In the Ancient Near East, clay tablets were used as a writing medium, especially for writing in cuneiform, throughout the Bronze Age and well into the Iron Age....

s inscribed in Sumerian
Sumerian language
Sumerian is the language of ancient Sumer, which was spoken in southern Mesopotamia since at least the 4th millennium BC. During the 3rd millennium BC, there developed a very intimate cultural symbiosis between the Sumerians and the Akkadians, which included widespread bilingualism...

 and Akkadian
Akkadian language
Akkadian is an extinct Semitic language that was spoken in ancient Mesopotamia. The earliest attested Semitic language, it used the cuneiform writing system derived ultimately from ancient Sumerian, an unrelated language isolate...

Cuneiform can refer to:*Cuneiform script, an ancient writing system originating in Mesopotamia in the 4th millennium BC*Cuneiform , three bones in the human foot*Cuneiform Records, a music record label...

, making it one of the ten largest collections in the world. The collection contains the largest number of Sumerian school tablets and literary compositions of any of the world's museums, as well as important administrative archives ranging from 2900 to 500 BCE.


The Penn Museum conducted an excavation of the Mayan city of Tikal
Tikal is one of the largest archaeological sites and urban centres of the pre-Columbian Maya civilization. It is located in the archaeological region of the Petén Basin in what is now northern Guatemala...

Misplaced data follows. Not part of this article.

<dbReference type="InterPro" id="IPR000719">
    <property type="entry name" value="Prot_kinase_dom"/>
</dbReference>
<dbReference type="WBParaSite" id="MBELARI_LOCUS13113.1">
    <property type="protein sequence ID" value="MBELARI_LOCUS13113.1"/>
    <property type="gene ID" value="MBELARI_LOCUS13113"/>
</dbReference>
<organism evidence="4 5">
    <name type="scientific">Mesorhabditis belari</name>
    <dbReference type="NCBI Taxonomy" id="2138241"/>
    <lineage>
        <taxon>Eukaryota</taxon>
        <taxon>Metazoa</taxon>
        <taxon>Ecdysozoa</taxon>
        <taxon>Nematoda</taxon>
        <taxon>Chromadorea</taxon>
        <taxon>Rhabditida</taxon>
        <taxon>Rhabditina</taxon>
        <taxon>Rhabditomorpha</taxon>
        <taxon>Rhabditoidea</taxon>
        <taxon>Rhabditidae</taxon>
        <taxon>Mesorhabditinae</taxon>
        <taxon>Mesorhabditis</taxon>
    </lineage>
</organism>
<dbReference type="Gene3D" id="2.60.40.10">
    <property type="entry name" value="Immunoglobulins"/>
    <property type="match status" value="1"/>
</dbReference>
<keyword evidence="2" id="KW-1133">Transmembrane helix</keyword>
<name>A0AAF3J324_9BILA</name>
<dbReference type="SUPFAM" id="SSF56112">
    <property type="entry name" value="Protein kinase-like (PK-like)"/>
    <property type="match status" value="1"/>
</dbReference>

, Guatemala
Guatemala is a country in Central America bordered by Mexico to the north and west, the Pacific Ocean to the southwest, Belize to the northeast, the Caribbean to the east, and Honduras and El Salvador to the southeast...

 from 1956 to 1970. Many important artifacts from this excavation are on view in the museum, along with several stelae from the contemporary cities of Caracol
Caracol is the name given to a large ancient Maya archaeological site, located in what is now the Cayo District of Belize. It is situated approximately 40 kilometres south of Xunantunich and the town of San Ignacio Cayo, and 15 kilometers away from the Macal River. It rests on the Vaca Plateau at...

 and Piedras Negras. The gallery also displays many Aztecan, Oaxacan, and Teotihuacano artifacts.

See also

  • The Benghazi Venus
    Benghazi Venus
    Berenice Venus or "The Benghazi Venus" is an ancient Cyrenaican Greek marble statue of the goddess of sexuality and erotic love Venus . It was found in Benghazi, Libya. which may have once marked the location of the legendary Lake Tritonis...

  • List of museums with major collections of Egyptian antiquities
  • Hiram M. Hiller, Jr.
    Hiram M. Hiller, Jr.
    Hiram M. Hiller, Jr. , was an American physician, medical missionary, explorer, and ethnographer. He traveled in Oceania and in South, Southeast, and East Asia, returning with archeological, cultural, zoological, and botanical specimens and data for museums, lectures and publications...

  • G. Roger Edwards
    G. Roger Edwards
    George Roger Edwards was an American archaeologist and curator emeritus for the University of Pennsylvania Museum of Archaeology and Anthropology.-Biography:...

External links